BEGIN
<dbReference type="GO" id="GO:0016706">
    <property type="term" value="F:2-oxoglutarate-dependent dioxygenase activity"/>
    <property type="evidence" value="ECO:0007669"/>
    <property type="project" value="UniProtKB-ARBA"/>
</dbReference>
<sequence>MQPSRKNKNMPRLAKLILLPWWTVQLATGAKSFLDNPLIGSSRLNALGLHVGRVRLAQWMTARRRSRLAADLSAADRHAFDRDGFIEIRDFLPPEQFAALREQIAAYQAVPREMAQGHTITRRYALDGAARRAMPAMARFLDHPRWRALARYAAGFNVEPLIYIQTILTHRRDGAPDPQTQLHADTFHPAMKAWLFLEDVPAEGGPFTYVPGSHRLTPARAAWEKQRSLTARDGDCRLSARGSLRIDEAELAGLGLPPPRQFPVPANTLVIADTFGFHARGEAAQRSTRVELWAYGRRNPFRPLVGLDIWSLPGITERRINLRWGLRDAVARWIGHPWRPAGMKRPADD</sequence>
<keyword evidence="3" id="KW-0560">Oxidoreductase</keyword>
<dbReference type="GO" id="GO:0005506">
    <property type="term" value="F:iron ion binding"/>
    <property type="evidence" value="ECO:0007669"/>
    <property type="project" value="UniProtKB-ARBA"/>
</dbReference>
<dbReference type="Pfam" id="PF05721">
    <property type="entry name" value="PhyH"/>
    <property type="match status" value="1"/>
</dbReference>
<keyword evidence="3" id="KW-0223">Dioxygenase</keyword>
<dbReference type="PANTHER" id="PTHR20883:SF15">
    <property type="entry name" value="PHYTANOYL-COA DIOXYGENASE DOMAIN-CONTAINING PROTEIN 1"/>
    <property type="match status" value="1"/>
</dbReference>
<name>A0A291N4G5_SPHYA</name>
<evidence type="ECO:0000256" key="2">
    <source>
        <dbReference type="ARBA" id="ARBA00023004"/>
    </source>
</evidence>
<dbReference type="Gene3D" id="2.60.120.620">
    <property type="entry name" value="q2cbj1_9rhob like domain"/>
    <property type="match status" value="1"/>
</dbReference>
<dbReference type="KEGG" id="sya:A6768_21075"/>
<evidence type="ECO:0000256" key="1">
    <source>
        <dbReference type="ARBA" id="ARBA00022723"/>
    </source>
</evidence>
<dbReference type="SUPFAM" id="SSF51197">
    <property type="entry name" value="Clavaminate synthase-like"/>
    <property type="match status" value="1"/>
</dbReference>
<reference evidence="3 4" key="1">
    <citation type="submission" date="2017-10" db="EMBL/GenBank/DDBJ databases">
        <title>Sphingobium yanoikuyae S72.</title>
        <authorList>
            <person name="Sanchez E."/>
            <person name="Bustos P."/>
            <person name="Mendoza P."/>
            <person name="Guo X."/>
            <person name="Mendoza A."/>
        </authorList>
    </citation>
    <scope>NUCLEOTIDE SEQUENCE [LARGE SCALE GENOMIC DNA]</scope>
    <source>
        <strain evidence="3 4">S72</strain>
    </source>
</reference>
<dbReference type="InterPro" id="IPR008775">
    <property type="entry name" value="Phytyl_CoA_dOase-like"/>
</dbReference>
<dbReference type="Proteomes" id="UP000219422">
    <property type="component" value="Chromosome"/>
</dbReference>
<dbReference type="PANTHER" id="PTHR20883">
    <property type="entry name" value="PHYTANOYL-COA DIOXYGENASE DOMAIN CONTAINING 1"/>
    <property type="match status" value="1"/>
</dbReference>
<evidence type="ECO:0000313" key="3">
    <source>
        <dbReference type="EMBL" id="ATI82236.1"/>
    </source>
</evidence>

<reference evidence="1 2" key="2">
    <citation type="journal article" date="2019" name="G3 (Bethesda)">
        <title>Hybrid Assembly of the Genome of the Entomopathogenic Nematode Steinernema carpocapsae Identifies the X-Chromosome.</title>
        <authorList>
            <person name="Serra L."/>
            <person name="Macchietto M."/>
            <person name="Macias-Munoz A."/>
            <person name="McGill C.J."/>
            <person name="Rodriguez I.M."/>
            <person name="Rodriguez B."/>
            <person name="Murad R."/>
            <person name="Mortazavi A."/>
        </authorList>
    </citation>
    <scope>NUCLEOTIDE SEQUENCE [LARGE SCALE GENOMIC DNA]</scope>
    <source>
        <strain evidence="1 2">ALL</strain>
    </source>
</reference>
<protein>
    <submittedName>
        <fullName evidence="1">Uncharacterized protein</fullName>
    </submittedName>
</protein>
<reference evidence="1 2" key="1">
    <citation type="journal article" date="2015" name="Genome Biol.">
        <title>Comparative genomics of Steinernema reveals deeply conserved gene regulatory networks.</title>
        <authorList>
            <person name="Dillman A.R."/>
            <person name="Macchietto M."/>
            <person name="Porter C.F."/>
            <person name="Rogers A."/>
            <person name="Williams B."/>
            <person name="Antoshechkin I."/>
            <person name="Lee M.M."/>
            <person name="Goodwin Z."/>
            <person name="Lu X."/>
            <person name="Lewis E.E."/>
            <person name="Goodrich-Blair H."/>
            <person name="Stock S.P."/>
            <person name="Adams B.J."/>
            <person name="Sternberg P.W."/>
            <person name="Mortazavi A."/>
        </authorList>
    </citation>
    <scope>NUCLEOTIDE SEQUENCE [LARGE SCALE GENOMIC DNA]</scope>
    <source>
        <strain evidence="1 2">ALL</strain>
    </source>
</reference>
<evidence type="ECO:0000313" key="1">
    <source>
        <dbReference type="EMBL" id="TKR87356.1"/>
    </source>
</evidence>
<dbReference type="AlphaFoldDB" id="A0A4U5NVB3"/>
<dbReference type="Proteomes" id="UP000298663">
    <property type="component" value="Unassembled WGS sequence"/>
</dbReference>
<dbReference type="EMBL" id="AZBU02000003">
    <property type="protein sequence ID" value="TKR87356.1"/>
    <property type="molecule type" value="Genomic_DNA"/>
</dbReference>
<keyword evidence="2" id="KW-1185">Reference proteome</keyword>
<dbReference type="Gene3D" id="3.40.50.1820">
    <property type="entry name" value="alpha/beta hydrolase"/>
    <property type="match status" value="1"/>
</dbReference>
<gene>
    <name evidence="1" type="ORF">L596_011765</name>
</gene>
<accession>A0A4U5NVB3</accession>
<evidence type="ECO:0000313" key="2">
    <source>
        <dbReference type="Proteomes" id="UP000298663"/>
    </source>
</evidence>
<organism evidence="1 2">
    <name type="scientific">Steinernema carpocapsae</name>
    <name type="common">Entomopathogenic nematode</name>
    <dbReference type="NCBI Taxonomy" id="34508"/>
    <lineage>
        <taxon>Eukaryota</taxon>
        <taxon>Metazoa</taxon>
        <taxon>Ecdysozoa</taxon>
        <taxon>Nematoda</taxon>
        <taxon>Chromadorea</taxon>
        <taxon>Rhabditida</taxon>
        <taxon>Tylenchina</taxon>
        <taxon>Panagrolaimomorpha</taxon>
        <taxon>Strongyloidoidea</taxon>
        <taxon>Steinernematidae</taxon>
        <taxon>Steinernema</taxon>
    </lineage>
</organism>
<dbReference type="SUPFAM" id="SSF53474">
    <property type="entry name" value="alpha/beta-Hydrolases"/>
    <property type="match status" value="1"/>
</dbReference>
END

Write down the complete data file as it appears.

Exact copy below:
<dbReference type="GO" id="GO:0016706">
    <property type="term" value="F:2-oxoglutarate-dependent dioxygenase activity"/>
    <property type="evidence" value="ECO:0007669"/>
    <property type="project" value="UniProtKB-ARBA"/>
</dbReference>
<sequence>MQPSRKNKNMPRLAKLILLPWWTVQLATGAKSFLDNPLIGSSRLNALGLHVGRVRLAQWMTARRRSRLAADLSAADRHAFDRDGFIEIRDFLPPEQFAALREQIAAYQAVPREMAQGHTITRRYALDGAARRAMPAMARFLDHPRWRALARYAAGFNVEPLIYIQTILTHRRDGAPDPQTQLHADTFHPAMKAWLFLEDVPAEGGPFTYVPGSHRLTPARAAWEKQRSLTARDGDCRLSARGSLRIDEAELAGLGLPPPRQFPVPANTLVIADTFGFHARGEAAQRSTRVELWAYGRRNPFRPLVGLDIWSLPGITERRINLRWGLRDAVARWIGHPWRPAGMKRPADD</sequence>
<keyword evidence="3" id="KW-0560">Oxidoreductase</keyword>
<dbReference type="GO" id="GO:0005506">
    <property type="term" value="F:iron ion binding"/>
    <property type="evidence" value="ECO:0007669"/>
    <property type="project" value="UniProtKB-ARBA"/>
</dbReference>
<dbReference type="Pfam" id="PF05721">
    <property type="entry name" value="PhyH"/>
    <property type="match status" value="1"/>
</dbReference>
<keyword evidence="3" id="KW-0223">Dioxygenase</keyword>
<dbReference type="PANTHER" id="PTHR20883:SF15">
    <property type="entry name" value="PHYTANOYL-COA DIOXYGENASE DOMAIN-CONTAINING PROTEIN 1"/>
    <property type="match status" value="1"/>
</dbReference>
<name>A0A291N4G5_SPHYA</name>
<evidence type="ECO:0000256" key="2">
    <source>
        <dbReference type="ARBA" id="ARBA00023004"/>
    </source>
</evidence>
<dbReference type="Gene3D" id="2.60.120.620">
    <property type="entry name" value="q2cbj1_9rhob like domain"/>
    <property type="match status" value="1"/>
</dbReference>
<dbReference type="KEGG" id="sya:A6768_21075"/>
<evidence type="ECO:0000256" key="1">
    <source>
        <dbReference type="ARBA" id="ARBA00022723"/>
    </source>
</evidence>
<dbReference type="SUPFAM" id="SSF51197">
    <property type="entry name" value="Clavaminate synthase-like"/>
    <property type="match status" value="1"/>
</dbReference>
<reference evidence="3 4" key="1">
    <citation type="submission" date="2017-10" db="EMBL/GenBank/DDBJ databases">
        <title>Sphingobium yanoikuyae S72.</title>
        <authorList>
            <person name="Sanchez E."/>
            <person name="Bustos P."/>
            <person name="Mendoza P."/>
            <person name="Guo X."/>
            <person name="Mendoza A."/>
        </authorList>
    </citation>
    <scope>NUCLEOTIDE SEQUENCE [LARGE SCALE GENOMIC DNA]</scope>
    <source>
        <strain evidence="3 4">S72</strain>
    </source>
</reference>
<dbReference type="InterPro" id="IPR008775">
    <property type="entry name" value="Phytyl_CoA_dOase-like"/>
</dbReference>
<dbReference type="Proteomes" id="UP000219422">
    <property type="component" value="Chromosome"/>
</dbReference>
<dbReference type="PANTHER" id="PTHR20883">
    <property type="entry name" value="PHYTANOYL-COA DIOXYGENASE DOMAIN CONTAINING 1"/>
    <property type="match status" value="1"/>
</dbReference>
<evidence type="ECO:0000313" key="3">
    <source>
        <dbReference type="EMBL" id="ATI82236.1"/>
    </source>
</evidence>

<reference evidence="1 2" key="2">
    <citation type="journal article" date="2019" name="G3 (Bethesda)">
        <title>Hybrid Assembly of the Genome of the Entomopathogenic Nematode Steinernema carpocapsae Identifies the X-Chromosome.</title>
        <authorList>
            <person name="Serra L."/>
            <person name="Macchietto M."/>
            <person name="Macias-Munoz A."/>
            <person name="McGill C.J."/>
            <person name="Rodriguez I.M."/>
            <person name="Rodriguez B."/>
            <person name="Murad R."/>
            <person name="Mortazavi A."/>
        </authorList>
    </citation>
    <scope>NUCLEOTIDE SEQUENCE [LARGE SCALE GENOMIC DNA]</scope>
    <source>
        <strain evidence="1 2">ALL</strain>
    </source>
</reference>
<protein>
    <submittedName>
        <fullName evidence="1">Uncharacterized protein</fullName>
    </submittedName>
</protein>
<reference evidence="1 2" key="1">
    <citation type="journal article" date="2015" name="Genome Biol.">
        <title>Comparative genomics of Steinernema reveals deeply conserved gene regulatory networks.</title>
        <authorList>
            <person name="Dillman A.R."/>
            <person name="Macchietto M."/>
            <person name="Porter C.F."/>
            <person name="Rogers A."/>
            <person name="Williams B."/>
            <person name="Antoshechkin I."/>
            <person name="Lee M.M."/>
            <person name="Goodwin Z."/>
            <person name="Lu X."/>
            <person name="Lewis E.E."/>
            <person name="Goodrich-Blair H."/>
            <person name="Stock S.P."/>
            <person name="Adams B.J."/>
            <person name="Sternberg P.W."/>
            <person name="Mortazavi A."/>
        </authorList>
    </citation>
    <scope>NUCLEOTIDE SEQUENCE [LARGE SCALE GENOMIC DNA]</scope>
    <source>
        <strain evidence="1 2">ALL</strain>
    </source>
</reference>
<evidence type="ECO:0000313" key="1">
    <source>
        <dbReference type="EMBL" id="TKR87356.1"/>
    </source>
</evidence>
<dbReference type="AlphaFoldDB" id="A0A4U5NVB3"/>
<dbReference type="Proteomes" id="UP000298663">
    <property type="component" value="Unassembled WGS sequence"/>
</dbReference>
<dbReference type="EMBL" id="AZBU02000003">
    <property type="protein sequence ID" value="TKR87356.1"/>
    <property type="molecule type" value="Genomic_DNA"/>
</dbReference>
<keyword evidence="2" id="KW-1185">Reference proteome</keyword>
<dbReference type="Gene3D" id="3.40.50.1820">
    <property type="entry name" value="alpha/beta hydrolase"/>
    <property type="match status" value="1"/>
</dbReference>
<gene>
    <name evidence="1" type="ORF">L596_011765</name>
</gene>
<accession>A0A4U5NVB3</accession>
<evidence type="ECO:0000313" key="2">
    <source>
        <dbReference type="Proteomes" id="UP000298663"/>
    </source>
</evidence>
<organism evidence="1 2">
    <name type="scientific">Steinernema carpocapsae</name>
    <name type="common">Entomopathogenic nematode</name>
    <dbReference type="NCBI Taxonomy" id="34508"/>
    <lineage>
        <taxon>Eukaryota</taxon>
        <taxon>Metazoa</taxon>
        <taxon>Ecdysozoa</taxon>
        <taxon>Nematoda</taxon>
        <taxon>Chromadorea</taxon>
        <taxon>Rhabditida</taxon>
        <taxon>Tylenchina</taxon>
        <taxon>Panagrolaimomorpha</taxon>
        <taxon>Strongyloidoidea</taxon>
        <taxon>Steinernematidae</taxon>
        <taxon>Steinernema</taxon>
    </lineage>
</organism>
<dbReference type="SUPFAM" id="SSF53474">
    <property type="entry name" value="alpha/beta-Hydrolases"/>
    <property type="match status" value="1"/>
</dbReference>